We are learning more and more about the causes of female pattern baldness. all the time. At this time, there are several contributing factors. These include aging, and to some degree, thinning hair and changes in the hair follicle are a natural part of the aging process. Changes in hormones can stimulate higher levels of male hormones like androgens. Family history of female pattern baldness, anemia, and certain medications such as estrogenic oral contraceptives can also be contributing factors. Nutritional deficiency, heavy metal toxicity, thyroid imbalance or increased stress levels can also be contributing factors to female hair loss. For women that are experiencing hair loss due to anemia or hormonal imbalance, this is sometimes accompanied by heavy blood loss during menstruation.
Hair Loss in Women During Puberty
Some women may experience pattern hair loss as early as during puberty. This is rare and can be accompanied by a hormonal imbalance that may also present as excess facial or body hair. In the event of these symptoms, perform a hormone evaluation to determine the root cause. Changes in hormones following pregnancy are another reason why women may experience increased hair loss. During pregnancy, the hair stops shedding and grows at a faster rate, and then about 3 months postpartum it is not uncommon for the hair to start shedding to make way for new growth at a higher volume than usual. This will normally balance out within a year, but maintaining balanced nutrition during this time, especially if you are breastfeeding is very important.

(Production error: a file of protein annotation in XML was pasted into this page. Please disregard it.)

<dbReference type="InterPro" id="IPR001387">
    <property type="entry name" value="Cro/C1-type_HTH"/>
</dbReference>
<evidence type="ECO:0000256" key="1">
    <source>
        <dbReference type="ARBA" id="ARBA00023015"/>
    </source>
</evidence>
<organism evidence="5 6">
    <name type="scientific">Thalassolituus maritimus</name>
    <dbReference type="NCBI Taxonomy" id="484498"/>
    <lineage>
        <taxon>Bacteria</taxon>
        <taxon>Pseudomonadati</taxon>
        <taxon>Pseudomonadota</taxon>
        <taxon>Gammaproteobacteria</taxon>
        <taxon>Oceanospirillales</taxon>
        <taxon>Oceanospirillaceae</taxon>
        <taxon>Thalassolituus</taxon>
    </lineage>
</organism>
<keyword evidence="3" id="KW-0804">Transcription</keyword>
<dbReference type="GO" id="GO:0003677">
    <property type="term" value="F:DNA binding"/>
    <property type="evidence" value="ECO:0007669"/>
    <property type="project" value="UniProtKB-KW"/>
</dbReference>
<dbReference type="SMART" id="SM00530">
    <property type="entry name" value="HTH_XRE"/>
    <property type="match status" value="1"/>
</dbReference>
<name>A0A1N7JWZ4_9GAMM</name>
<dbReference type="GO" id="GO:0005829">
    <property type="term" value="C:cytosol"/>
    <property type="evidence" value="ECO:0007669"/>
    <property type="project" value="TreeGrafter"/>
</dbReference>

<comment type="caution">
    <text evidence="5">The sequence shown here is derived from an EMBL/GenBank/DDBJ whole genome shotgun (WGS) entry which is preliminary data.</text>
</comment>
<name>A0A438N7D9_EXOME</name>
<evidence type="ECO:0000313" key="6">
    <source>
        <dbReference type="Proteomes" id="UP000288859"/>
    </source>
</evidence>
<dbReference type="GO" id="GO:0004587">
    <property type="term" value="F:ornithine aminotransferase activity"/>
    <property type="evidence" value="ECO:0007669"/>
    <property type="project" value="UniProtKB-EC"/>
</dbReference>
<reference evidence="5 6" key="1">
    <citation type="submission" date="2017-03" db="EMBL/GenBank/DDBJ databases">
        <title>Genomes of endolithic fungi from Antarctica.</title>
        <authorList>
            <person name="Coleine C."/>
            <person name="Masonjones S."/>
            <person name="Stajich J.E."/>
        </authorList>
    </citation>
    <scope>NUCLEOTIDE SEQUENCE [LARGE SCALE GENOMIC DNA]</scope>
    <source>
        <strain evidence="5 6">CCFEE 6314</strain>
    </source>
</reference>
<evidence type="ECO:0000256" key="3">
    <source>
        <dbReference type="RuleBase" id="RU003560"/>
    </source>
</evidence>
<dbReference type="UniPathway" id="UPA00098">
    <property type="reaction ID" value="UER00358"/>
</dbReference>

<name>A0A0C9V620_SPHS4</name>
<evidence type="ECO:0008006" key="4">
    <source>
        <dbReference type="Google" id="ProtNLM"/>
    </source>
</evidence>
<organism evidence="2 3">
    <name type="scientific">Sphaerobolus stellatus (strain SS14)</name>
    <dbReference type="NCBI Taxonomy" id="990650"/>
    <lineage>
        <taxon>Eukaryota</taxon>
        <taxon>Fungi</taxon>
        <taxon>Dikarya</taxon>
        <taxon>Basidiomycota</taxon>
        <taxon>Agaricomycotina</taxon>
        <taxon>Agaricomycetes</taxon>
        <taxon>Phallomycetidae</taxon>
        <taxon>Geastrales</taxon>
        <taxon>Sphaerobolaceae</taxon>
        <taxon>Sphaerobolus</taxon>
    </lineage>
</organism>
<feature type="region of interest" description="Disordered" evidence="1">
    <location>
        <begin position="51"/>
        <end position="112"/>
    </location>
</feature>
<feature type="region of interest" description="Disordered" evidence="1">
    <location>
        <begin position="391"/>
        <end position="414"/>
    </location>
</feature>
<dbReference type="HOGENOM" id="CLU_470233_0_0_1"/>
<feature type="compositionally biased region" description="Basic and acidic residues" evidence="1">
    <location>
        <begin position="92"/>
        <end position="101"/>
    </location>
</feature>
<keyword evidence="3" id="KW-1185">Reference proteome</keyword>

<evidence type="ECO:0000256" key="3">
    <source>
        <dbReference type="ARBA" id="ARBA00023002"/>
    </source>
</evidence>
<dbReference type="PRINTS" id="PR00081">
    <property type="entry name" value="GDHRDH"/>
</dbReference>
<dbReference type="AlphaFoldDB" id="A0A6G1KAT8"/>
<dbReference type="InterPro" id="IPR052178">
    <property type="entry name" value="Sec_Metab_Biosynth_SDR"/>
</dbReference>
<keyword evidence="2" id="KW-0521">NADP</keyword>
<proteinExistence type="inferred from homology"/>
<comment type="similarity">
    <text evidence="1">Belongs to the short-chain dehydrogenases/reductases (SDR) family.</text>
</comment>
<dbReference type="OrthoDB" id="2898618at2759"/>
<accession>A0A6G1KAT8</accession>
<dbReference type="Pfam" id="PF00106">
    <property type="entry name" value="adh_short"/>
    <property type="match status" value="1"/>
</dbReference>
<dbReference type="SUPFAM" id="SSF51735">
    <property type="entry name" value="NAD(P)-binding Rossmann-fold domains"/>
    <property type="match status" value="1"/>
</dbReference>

If you suspect you are experiencing female pattern baldness, talk to your doctor or dermatologist. Hair loss in women can happen for many different reasons. In other words, it’s important to rule out other causes of hair loss such as thyroid disease, thyroid deficiency, or heavy metal toxicity. Order a blood panel to find out more. Your doctor will also examine the severity of your hair loss, so documenting your appearance and any shedding with photos between appointments can be helpful. They will also consider your medical history when making their recommendations. Things that could indicate that your body is producing too many androgens include an abnormal amount of new hair growth on the face, or near the belly button, pubic area. Changes to the menstrual cycle, or new acne.
Skin Disorders Cause Hair Loss
Hair loss in women may sometimes be attributed to skin disorders or fungal infections of the scalp. A dermatologist may order a skin biopsy from the scalp to determine whether these can be the cause. There is more and more evidence emerging that harsh ingredients in over-the-counter shampoos and other hair products such as parabens, sulfates, and alcohols can cause the hair shaft to become excessively dry and more prone to damage.
Another condition that can cause hair loss in women, traction alopecia is related to styling choices. Traction alopecia is caused by excessive pulling or weight on the hair shaft, causing the hair to get pulled out at the root. OUCH! Heavy braids, weaves, or tight ponytails are all examples of hairstyles that can cause a lot of pulling and weight on the follicles. Using high-heat hairdryers and styling tools like curling irons or straightening irons can also cause damage to the hair. To avoid damage from traction alopecia you will need to change your styling practices. Natural styles, low heat tools, and gentle/protective styling practices can reduce hair loss from traction alopecia.